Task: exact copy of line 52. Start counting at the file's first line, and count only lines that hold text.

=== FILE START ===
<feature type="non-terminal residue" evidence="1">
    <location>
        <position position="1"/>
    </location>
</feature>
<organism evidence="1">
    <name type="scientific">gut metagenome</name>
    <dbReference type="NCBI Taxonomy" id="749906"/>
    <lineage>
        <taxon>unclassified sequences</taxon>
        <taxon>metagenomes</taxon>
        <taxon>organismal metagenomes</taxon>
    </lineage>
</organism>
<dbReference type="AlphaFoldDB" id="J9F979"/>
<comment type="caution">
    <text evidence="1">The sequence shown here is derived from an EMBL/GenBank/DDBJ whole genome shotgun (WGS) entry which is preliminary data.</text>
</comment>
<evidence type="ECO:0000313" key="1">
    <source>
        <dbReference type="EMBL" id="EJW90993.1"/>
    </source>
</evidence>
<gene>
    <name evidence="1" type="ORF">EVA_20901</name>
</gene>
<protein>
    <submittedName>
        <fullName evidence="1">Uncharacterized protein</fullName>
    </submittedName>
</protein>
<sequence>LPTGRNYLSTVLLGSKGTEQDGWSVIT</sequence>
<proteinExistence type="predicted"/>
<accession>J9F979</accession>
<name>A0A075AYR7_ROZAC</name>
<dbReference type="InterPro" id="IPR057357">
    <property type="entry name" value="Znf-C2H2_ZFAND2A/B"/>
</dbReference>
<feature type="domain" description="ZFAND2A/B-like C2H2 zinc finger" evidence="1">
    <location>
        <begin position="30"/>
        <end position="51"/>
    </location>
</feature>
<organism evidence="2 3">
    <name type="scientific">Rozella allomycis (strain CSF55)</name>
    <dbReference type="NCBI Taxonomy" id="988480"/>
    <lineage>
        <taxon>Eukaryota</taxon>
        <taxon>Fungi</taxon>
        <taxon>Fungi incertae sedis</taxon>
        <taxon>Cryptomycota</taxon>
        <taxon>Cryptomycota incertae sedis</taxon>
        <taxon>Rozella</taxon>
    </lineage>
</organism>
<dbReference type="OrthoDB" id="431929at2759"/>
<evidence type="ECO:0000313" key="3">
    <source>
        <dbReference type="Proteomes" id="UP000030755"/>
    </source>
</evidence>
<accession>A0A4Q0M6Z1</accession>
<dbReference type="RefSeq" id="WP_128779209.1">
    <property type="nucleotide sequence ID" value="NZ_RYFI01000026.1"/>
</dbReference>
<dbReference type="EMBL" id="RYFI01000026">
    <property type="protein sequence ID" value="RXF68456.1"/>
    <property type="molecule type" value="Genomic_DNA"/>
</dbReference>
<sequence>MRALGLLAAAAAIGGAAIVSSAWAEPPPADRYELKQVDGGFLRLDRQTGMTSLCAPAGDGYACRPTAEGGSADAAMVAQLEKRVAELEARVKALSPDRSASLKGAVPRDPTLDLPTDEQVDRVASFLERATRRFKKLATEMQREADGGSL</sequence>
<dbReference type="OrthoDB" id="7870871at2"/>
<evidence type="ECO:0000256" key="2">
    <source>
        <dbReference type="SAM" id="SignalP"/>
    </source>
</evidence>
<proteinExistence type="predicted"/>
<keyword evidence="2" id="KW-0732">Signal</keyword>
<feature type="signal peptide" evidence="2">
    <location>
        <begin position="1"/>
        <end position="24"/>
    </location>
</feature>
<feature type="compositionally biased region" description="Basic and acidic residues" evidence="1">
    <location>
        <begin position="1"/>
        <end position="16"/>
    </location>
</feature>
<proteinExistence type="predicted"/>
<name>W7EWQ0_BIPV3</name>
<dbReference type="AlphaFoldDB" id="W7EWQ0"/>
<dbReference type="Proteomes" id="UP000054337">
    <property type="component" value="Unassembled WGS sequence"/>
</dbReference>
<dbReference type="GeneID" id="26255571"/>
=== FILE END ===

        <taxon>Cryptomycota</taxon>